General infrastructure/design question - long

maxm maxm at mxm.dk
Mon Nov 19 22:05:17 CET 2001


"Bill Witherspoon" <billw at witherspoon-design.com> wrote in message
news:mailman.1006199666.10412.python-list at python.org...

> My fear is that everytime I change the db schema, I have to run around and
update all of the classes to insure that the data maps correctly. Is there
any way to easily have a class that 'knows' how to create its own __init__
so that the db fields always become appropriate properties?

This is a typical object/relational impedance mismatch problem you are
trying to solve. I guess that almost every programmer tries to solve this
problem one way or another at some time.

I have attached a file with a semiworking solution that I am working on. It
currently works on mx.odbc on windows but is rather generic.

The idea is that there is a top class called "Table" that you subclass for
every table in your rdbms.

And then you declare your column names and type, with a default value, and
wether the row should be updated or not.

class Receipees(Table):

    dsn       = 'DSN=odense_marcipan'
    tableName = 'receipees'
    columns = {}            #  R/W      TYPE     DEFAULT
    columns['id']           = 'KEY',   'INT',    None
    columns['title']        = 'WRITE', 'STR',    ''
    columns['summary']      = 'WRITE', 'TXT',    ''
    columns['tips']         = 'WRITE', 'TXT',    ''
    columns['receipee']     = 'WRITE', 'TXT',    ''
    columns['ingredients']  = 'WRITE', 'TXT',    ''
    columns['category']     = 'WRITE', 'INT',    0
    columns['image']        = 'WRITE', 'STR',    ''
    columns['visible']      = 'WRITE', 'INT',    1


This way you can ignore most of the rdbms specific code, and just code as if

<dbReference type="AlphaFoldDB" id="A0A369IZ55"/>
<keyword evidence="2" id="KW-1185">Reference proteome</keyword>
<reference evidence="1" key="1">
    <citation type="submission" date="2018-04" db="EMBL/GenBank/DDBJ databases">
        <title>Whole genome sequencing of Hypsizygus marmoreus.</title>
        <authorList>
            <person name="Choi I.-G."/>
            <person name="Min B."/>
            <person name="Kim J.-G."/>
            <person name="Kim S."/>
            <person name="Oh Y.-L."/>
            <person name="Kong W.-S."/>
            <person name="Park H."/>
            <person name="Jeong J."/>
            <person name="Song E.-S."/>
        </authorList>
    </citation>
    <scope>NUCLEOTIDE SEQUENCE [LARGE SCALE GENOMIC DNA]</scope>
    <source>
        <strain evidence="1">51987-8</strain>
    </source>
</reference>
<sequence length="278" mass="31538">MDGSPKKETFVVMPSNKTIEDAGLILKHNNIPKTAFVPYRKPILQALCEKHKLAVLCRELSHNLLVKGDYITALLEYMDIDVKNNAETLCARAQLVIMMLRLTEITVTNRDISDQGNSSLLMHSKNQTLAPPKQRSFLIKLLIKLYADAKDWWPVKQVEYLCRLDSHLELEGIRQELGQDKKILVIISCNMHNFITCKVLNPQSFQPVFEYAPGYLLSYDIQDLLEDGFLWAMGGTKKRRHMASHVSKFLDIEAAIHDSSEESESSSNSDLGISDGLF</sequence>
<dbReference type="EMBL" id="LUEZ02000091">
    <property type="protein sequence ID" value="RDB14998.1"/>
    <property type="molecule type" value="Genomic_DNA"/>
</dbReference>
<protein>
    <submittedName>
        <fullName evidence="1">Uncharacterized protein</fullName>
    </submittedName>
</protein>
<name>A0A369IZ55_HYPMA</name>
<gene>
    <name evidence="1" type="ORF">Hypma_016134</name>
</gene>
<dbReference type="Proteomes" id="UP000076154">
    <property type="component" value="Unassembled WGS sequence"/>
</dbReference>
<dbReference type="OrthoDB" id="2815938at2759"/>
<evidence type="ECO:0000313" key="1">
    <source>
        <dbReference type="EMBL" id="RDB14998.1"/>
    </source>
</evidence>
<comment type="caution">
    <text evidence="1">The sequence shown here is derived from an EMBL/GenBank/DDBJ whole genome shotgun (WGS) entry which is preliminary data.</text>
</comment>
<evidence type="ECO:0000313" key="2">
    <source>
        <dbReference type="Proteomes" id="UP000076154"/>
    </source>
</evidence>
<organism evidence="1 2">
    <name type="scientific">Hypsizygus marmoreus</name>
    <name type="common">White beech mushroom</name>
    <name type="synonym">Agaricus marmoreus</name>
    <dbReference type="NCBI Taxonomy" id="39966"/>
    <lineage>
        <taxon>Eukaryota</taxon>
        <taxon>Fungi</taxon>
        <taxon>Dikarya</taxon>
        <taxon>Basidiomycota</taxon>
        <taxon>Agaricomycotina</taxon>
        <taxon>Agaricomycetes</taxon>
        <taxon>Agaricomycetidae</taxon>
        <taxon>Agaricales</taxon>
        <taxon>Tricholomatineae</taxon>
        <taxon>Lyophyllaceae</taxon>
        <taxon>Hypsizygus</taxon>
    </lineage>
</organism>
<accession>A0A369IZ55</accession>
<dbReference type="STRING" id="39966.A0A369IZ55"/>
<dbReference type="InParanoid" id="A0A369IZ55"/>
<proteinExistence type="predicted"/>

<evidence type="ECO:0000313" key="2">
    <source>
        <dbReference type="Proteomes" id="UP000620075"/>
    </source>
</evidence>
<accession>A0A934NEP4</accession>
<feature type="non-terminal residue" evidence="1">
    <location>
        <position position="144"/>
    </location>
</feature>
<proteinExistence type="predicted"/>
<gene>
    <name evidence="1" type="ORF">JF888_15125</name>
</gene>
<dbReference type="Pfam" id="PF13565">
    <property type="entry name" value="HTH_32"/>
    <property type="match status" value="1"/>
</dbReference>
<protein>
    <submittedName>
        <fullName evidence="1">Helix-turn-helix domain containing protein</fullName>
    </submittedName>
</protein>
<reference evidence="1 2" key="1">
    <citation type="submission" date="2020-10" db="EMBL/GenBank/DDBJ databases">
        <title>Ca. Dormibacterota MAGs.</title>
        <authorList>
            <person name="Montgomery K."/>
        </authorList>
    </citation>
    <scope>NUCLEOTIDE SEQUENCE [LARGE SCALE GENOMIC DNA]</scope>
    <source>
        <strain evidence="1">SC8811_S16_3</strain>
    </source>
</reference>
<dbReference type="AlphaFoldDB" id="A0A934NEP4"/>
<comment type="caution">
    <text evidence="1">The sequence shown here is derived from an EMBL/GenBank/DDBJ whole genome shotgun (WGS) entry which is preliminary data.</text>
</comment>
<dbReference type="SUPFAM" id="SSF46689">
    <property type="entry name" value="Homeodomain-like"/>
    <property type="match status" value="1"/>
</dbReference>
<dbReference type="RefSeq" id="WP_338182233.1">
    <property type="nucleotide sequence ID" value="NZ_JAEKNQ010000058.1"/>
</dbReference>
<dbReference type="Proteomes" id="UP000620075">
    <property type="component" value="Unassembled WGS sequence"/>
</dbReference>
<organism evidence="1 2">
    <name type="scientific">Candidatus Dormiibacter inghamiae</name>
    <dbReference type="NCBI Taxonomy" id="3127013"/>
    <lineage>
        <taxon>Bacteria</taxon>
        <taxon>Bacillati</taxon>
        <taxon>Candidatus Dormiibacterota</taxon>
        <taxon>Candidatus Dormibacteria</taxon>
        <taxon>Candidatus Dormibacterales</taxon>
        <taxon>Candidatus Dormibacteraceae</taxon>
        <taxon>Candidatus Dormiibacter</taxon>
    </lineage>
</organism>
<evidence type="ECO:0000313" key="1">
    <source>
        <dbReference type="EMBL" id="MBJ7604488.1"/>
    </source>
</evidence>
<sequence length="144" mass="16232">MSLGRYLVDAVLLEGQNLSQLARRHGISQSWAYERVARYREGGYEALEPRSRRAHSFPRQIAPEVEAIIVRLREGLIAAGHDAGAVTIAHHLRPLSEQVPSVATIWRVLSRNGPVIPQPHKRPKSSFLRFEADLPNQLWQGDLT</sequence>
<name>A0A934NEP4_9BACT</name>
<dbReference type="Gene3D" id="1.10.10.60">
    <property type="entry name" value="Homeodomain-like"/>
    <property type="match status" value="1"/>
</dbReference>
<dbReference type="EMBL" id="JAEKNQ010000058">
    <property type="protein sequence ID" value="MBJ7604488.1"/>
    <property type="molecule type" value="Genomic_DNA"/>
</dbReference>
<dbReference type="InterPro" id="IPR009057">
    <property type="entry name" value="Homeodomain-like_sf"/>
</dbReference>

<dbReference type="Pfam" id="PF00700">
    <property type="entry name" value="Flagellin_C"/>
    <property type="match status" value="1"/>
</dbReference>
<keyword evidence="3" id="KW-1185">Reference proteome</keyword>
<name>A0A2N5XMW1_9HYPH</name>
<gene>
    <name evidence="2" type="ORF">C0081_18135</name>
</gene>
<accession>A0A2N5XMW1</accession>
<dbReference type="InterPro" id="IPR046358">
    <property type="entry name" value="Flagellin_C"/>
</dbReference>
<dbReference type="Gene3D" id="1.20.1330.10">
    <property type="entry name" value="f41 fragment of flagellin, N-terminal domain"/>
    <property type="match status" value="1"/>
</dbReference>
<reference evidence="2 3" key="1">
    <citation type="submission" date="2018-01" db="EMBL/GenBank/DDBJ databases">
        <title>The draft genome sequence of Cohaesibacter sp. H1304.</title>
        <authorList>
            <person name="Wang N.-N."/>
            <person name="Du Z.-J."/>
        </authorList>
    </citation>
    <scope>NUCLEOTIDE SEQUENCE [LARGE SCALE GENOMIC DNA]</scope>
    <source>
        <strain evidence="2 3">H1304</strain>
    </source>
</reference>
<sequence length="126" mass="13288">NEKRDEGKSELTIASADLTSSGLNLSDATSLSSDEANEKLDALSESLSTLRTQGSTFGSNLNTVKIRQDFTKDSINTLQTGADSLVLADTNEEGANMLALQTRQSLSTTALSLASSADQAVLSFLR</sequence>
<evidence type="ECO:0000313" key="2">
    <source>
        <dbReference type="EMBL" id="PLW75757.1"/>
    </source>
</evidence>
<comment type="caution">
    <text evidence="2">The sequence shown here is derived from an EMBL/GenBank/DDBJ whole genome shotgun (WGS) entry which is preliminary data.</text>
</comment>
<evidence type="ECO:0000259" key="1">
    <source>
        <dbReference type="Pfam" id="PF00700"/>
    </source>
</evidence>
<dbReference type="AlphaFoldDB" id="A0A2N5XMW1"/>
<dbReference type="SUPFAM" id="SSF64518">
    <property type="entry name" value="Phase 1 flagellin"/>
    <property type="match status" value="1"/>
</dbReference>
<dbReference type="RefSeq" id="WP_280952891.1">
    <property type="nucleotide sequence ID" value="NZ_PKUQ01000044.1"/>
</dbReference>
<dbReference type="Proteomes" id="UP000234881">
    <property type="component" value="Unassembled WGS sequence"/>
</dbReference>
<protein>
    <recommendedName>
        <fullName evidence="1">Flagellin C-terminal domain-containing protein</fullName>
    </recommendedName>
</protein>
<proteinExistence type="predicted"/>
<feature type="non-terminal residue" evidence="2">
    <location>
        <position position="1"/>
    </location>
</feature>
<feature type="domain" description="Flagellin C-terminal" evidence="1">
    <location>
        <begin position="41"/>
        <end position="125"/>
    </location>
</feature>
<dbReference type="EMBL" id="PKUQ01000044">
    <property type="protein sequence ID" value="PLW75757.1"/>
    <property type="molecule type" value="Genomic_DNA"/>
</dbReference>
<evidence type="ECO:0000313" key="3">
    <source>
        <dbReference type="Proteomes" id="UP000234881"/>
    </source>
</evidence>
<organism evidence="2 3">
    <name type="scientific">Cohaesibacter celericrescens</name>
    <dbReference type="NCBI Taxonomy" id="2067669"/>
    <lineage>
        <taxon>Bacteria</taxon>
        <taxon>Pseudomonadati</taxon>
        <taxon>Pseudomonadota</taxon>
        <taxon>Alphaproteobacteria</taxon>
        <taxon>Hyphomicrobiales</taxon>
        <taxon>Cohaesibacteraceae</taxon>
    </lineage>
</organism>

your tables are Python objects.

The above table is used like this:

    rcps = Receipees()

    print 'creating new'
    newRcp = rcps.getNew()
    newRcp.title = 'The new architecture'
    newRcp.summary = 'A bad summary'
    rcps.save(newRcp)

    print 'Getting some'
    rcps.getByIds([11,10,12,13])
    for rcp in rcps:
        print rcp.title

    print 'Getting one'
    rcp = rcps.getOneById(10)
    print rcp.title

    print 'Getting all'
    rcps.getAll()
    for rcp in rcps:
        print rcp.title

    print 'The shortcut'
    rcps2 = Receipees([10,11])
    for rcp in rcps2:
        print rcp.title

To make it work with mySql or PostgresSQL only the two methods '_query()'
and 'save()' would need to be altered slightly.

It would even be rather trivial to subclass 'Table' like:

class mysqlTable(Table):
     ...

and then overwrite _query and save.

The idea is also that you should NEVER use a sql query directly in the
objects. If you need a special query, you write a method that does it. Ie.
if you want to get all the receipes by category you would write a method
called:

def getByCategory(self, category):
    query = 'where category=%s' % category
    self.getWhere(query)

If later you find out that you need to put the categories in a many to many
table you would only have to rewrite the "getByCategory()" method. Hiding
the data structure.

Anyhoo I like this style, I hopes that it is of any help to you. The class i
have attached is rather simple and certainly not complete. But it was enough
for my recent project, and I will make it more feature-complete as I need to
solve other problems.

regards Max M







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